There is another option as well – you can cancel the free score reports so that they don’t go out! This way, you don’t have to cancel your scores ahead of time, and you can decide whether anyone else sees them. Until then, you are the only one who will. I talk about this topic more in the last section of this article, so make sre you check that out. 

So, basically, you have a lot of options. But you still don’t know what to decide?

In cases like these, I would recommend you carefully go over the checklist we provided below. If you answer YES to any of the questions in the checklist, then you may want to consider canceling. But if you answer no, then what you should really do is step away, and wait for the results, knowing that you did the best you could have that day.

 

CHECKLIST: When should you consider canceling your score?

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  • You panicked while taking the test and missed a lot of questions
  • You ran out of time repeatedly and could not complete one or more sections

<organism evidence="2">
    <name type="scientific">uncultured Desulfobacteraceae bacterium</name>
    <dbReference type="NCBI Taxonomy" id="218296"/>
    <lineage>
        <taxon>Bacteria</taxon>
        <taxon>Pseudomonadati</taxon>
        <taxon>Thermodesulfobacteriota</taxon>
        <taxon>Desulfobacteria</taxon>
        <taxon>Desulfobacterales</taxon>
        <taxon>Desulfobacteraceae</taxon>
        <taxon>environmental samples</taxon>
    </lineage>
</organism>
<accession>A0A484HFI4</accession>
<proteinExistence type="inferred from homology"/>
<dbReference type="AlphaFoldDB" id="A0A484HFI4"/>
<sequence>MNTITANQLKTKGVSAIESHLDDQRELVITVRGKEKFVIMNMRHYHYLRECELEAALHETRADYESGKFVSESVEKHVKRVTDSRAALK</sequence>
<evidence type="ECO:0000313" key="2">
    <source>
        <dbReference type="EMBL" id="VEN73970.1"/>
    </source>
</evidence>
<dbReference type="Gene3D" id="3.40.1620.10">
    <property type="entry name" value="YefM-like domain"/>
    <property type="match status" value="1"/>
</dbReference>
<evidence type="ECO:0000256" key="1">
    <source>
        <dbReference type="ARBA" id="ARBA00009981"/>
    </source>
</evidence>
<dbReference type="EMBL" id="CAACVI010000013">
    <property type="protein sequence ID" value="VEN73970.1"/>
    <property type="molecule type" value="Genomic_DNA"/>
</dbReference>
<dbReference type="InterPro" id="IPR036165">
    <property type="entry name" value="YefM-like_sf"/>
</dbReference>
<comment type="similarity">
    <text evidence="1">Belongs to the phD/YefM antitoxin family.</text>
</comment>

• Your equipment malfunctioned [your calculator spazzed or ran out of batteries, your pencils all broke and there was no sharpener and it turned out they weren’t #2 anyway]
  • You were sick during the test
  • Something happened during the test that you found disruptive [there was construction outside, someone in the room had a medical emergency, etc.] and this really shook up your performance
  • You were late to your test [because of transportation, you woke up late, etc] and because of that you’ve been distracted the whole time
  • You top choice college is one that requires you to send in all your scores , and does not allow Score Choice
  • You are 100% sure that you filled in your answer circles wrong on an entire section or more (Note: This is possible to fix with Hand Score Grading, $55, by CollegeBoard – check out our article on it here .)
  • You fell asleep during the test

If you answer YES to any of the questions on the Checklist above, and you know you want to cancel, then you need to go through the steps outlined below.

 

What steps should you take to cancel your SAT score?